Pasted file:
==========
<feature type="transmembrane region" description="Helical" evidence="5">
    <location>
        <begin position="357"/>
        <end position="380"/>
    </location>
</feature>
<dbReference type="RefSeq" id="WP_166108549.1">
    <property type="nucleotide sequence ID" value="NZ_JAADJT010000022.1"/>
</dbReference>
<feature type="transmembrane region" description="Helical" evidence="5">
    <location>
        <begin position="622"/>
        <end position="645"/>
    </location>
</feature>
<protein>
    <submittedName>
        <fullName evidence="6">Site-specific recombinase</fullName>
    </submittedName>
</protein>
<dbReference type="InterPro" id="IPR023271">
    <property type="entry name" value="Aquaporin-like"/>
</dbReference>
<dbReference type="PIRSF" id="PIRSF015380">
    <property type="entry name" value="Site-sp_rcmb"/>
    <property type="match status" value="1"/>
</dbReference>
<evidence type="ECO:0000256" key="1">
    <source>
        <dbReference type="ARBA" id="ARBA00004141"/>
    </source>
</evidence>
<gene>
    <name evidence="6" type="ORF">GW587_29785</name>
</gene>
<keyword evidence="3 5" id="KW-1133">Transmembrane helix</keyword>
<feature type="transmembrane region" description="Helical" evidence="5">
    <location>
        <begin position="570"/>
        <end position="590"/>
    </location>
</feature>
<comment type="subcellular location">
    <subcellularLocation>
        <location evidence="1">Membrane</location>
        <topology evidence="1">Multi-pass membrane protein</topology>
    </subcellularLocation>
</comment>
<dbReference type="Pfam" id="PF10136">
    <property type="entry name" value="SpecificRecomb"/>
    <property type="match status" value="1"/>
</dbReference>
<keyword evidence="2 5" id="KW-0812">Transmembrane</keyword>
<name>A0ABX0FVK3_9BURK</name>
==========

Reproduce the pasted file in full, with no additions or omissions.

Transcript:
<feature type="transmembrane region" description="Helical" evidence="5">
    <location>
        <begin position="357"/>
        <end position="380"/>
    </location>
</feature>
<dbReference type="RefSeq" id="WP_166108549.1">
    <property type="nucleotide sequence ID" value="NZ_JAADJT010000022.1"/>
</dbReference>
<feature type="transmembrane region" description="Helical" evidence="5">
    <location>
        <begin position="622"/>
        <end position="645"/>
    </location>
</feature>
<protein>
    <submittedName>
        <fullName evidence="6">Site-specific recombinase</fullName>
    </submittedName>
</protein>
<dbReference type="InterPro" id="IPR023271">
    <property type="entry name" value="Aquaporin-like"/>
</dbReference>
<dbReference type="PIRSF" id="PIRSF015380">
    <property type="entry name" value="Site-sp_rcmb"/>
    <property type="match status" value="1"/>
</dbReference>
<evidence type="ECO:0000256" key="1">
    <source>
        <dbReference type="ARBA" id="ARBA00004141"/>
    </source>
</evidence>
<gene>
    <name evidence="6" type="ORF">GW587_29785</name>
</gene>
<keyword evidence="3 5" id="KW-1133">Transmembrane helix</keyword>
<feature type="transmembrane region" description="Helical" evidence="5">
    <location>
        <begin position="570"/>
        <end position="590"/>
    </location>
</feature>
<comment type="subcellular location">
    <subcellularLocation>
        <location evidence="1">Membrane</location>
        <topology evidence="1">Multi-pass membrane protein</topology>
    </subcellularLocation>
</comment>
<dbReference type="Pfam" id="PF10136">
    <property type="entry name" value="SpecificRecomb"/>
    <property type="match status" value="1"/>
</dbReference>
<keyword evidence="2 5" id="KW-0812">Transmembrane</keyword>
<name>A0ABX0FVK3_9BURK</name>